Pregnant women were cut open and foetuses hung up on three-pronged trishuls (tridents that serve a symbolic Hindu religious function). In one case, several eye-witnesses testified that a pregnant woman was raped, tortured and her womb then slit open with a sword to disgorge the foetus, which was then hacked to pieces and burned with the mother. In another case a 3 year old girl was raped and killed in front of her mother.

Many women victims of gang rape and other sexual assault were burnt whilst still alive. The burning of victims had the effect of depriving their families of the opportunity of burying them in accordance with Muslim burial rituals. By burning the victims, Hindu mobs sought to enforce a cultural form of disposing of the dead and to annihilate their culture and identity.

The following are some of the key failures of Modi’s Gujarat administration, in protecting women and children, which have been listed by Amnesty International:

  • The Gujarat government failed to curb the hate speech and inflammatory media and government propaganda in Gujarat which fuelled the violence and rapes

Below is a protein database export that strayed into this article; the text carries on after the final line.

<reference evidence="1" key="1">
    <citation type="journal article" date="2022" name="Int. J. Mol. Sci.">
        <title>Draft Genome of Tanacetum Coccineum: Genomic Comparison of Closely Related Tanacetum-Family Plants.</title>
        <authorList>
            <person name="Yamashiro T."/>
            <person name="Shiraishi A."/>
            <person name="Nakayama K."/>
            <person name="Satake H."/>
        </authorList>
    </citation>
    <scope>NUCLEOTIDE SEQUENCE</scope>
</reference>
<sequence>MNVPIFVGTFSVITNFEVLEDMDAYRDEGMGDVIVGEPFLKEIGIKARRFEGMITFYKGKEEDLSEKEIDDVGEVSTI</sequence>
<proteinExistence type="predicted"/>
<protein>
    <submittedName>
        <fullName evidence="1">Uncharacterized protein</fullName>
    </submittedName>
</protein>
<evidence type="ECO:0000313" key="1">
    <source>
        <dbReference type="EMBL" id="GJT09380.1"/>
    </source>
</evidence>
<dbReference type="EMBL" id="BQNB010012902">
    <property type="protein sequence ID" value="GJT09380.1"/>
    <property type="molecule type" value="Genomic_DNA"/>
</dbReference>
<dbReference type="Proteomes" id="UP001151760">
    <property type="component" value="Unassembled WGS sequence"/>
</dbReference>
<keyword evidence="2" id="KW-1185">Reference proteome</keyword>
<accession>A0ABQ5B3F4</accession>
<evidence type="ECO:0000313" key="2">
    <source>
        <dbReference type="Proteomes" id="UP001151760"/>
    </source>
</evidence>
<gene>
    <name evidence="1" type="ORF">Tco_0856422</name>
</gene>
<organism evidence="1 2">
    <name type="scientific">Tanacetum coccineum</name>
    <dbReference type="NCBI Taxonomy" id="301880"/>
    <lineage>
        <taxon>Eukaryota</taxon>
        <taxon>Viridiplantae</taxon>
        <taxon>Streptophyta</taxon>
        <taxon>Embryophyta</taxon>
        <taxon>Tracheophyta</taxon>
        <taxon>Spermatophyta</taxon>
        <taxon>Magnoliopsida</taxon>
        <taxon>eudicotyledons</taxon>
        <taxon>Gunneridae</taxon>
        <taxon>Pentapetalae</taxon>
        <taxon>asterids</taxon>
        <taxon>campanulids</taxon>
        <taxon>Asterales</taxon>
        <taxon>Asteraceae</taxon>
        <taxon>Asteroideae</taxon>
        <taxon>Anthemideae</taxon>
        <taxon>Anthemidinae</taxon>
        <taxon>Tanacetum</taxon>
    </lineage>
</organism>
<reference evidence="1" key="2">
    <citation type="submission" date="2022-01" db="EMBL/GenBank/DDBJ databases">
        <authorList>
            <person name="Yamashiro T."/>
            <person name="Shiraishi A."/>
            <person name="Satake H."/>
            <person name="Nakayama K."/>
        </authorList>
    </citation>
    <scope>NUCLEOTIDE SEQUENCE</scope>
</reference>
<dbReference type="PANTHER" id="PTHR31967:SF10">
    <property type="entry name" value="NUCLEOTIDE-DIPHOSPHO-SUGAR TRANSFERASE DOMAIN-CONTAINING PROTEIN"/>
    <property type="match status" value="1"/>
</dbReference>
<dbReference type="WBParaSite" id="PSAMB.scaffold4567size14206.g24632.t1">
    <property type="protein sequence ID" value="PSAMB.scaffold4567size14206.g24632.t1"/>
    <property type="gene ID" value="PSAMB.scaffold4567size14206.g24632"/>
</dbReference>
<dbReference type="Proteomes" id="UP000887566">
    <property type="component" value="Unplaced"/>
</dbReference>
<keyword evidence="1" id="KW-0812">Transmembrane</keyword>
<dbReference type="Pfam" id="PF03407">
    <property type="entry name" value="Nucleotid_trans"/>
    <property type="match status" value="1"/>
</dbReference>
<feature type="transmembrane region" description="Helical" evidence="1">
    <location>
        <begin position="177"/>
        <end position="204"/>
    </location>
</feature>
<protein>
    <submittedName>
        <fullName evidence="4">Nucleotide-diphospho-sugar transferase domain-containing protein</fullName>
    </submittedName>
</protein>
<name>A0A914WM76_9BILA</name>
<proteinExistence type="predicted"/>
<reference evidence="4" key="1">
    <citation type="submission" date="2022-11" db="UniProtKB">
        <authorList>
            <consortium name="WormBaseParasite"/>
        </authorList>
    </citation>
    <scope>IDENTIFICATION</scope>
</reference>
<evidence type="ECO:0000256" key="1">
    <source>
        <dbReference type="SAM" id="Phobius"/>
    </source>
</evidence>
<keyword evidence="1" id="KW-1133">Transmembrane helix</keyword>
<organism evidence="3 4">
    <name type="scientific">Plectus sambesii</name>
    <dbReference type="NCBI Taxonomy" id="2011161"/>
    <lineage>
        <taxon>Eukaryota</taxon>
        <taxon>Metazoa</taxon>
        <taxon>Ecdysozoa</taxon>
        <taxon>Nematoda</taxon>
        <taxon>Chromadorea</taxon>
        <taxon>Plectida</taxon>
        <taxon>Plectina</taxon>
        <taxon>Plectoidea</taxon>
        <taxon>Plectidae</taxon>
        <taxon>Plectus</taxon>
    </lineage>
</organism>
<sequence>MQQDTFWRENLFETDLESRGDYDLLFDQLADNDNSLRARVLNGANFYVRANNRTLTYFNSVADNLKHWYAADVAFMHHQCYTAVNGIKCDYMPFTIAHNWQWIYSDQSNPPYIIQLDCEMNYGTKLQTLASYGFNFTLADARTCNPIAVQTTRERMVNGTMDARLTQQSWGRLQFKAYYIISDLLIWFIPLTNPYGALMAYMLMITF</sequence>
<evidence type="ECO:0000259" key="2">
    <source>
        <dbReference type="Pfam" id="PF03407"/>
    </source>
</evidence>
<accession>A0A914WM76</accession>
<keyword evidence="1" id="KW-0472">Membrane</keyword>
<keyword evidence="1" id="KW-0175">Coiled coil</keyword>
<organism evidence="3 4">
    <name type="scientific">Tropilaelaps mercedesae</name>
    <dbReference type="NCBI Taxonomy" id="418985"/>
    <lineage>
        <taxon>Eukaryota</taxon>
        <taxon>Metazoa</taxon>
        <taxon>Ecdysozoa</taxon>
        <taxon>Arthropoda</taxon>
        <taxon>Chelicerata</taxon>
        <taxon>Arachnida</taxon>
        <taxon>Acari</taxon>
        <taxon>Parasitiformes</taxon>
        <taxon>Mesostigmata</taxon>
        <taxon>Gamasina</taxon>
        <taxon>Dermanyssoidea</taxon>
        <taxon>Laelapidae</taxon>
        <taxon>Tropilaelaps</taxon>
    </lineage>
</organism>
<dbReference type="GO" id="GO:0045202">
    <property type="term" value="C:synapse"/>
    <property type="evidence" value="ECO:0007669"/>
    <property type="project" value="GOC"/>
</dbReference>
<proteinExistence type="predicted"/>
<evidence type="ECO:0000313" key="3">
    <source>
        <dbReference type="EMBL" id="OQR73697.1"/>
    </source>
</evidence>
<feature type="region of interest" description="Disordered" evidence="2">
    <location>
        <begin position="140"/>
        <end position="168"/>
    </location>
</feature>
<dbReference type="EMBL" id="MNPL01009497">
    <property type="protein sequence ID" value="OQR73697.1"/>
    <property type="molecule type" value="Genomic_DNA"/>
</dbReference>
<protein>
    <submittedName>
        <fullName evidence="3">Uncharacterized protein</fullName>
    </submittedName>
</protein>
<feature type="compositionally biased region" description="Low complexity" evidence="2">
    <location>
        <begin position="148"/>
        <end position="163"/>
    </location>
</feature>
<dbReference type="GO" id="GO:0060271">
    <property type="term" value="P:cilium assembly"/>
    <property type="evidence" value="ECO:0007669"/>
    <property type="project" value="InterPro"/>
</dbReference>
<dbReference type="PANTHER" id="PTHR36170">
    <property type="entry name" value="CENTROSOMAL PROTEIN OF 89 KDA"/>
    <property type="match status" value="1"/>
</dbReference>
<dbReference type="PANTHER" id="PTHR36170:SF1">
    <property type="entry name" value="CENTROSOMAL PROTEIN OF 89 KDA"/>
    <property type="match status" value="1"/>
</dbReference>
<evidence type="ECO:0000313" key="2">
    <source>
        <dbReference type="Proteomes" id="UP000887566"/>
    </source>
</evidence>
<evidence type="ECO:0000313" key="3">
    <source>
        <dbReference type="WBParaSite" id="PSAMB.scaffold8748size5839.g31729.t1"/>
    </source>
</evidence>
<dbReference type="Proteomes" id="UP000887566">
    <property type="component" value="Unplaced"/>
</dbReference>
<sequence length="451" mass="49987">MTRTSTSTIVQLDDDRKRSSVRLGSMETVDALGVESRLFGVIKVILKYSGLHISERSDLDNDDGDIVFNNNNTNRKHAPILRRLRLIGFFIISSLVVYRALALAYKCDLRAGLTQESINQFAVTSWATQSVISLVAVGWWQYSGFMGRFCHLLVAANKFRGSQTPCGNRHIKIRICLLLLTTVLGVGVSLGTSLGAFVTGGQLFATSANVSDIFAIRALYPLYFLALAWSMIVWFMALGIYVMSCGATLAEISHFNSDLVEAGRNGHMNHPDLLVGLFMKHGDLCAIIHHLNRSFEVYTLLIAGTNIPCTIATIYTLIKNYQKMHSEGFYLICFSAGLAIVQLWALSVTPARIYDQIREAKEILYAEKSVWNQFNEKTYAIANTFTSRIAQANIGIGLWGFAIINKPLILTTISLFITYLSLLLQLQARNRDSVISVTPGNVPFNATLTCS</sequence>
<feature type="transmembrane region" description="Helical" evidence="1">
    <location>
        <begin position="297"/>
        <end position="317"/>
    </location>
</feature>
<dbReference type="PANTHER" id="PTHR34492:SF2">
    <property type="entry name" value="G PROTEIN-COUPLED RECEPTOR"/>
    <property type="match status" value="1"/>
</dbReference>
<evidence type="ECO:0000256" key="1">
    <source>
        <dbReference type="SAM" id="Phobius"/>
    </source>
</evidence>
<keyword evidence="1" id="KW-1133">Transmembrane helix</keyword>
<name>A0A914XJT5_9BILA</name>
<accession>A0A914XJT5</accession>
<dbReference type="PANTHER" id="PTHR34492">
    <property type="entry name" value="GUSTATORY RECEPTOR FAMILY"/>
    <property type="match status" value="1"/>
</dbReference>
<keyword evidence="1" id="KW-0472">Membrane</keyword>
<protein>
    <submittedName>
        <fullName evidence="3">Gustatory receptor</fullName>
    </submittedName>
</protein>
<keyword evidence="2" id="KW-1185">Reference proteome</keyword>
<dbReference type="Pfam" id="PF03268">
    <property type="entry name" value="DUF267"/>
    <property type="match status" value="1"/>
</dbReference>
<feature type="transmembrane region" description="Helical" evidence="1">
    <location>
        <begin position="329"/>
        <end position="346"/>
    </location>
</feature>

• The Gujarat police failed to protect women or arrest perpetrators of violence against women and girls
  • The Gujarat police failed to register rape and sexual abuse charges and failed to investigate or collect medical evidence of rape and abuse
  • The Gujarat trial courts failed to ensure justice for victims of rape and violence and instead frustrated attempts by victims to obtain a fair hearing at every level
  • The Gujarat government failed to provide support, counselling and rehabilitation relief to victims of rape and sexual violence, despite the fact that the physical, psychological and financial consequence of such experiences will haunt them for many years and, for a significant number of women, for the rest of their lives
  • The Gujarat government showed reluctance to cooperate with the judiciary and National Human Rights Commission. It resisted public scrutiny by intimidating witnesses and human rights activists who are campaigning for justice.

In summary, impunity for violence against women was part of the systemic discrimination that women suffered before, during and after widespread violence, under Modi’s watch.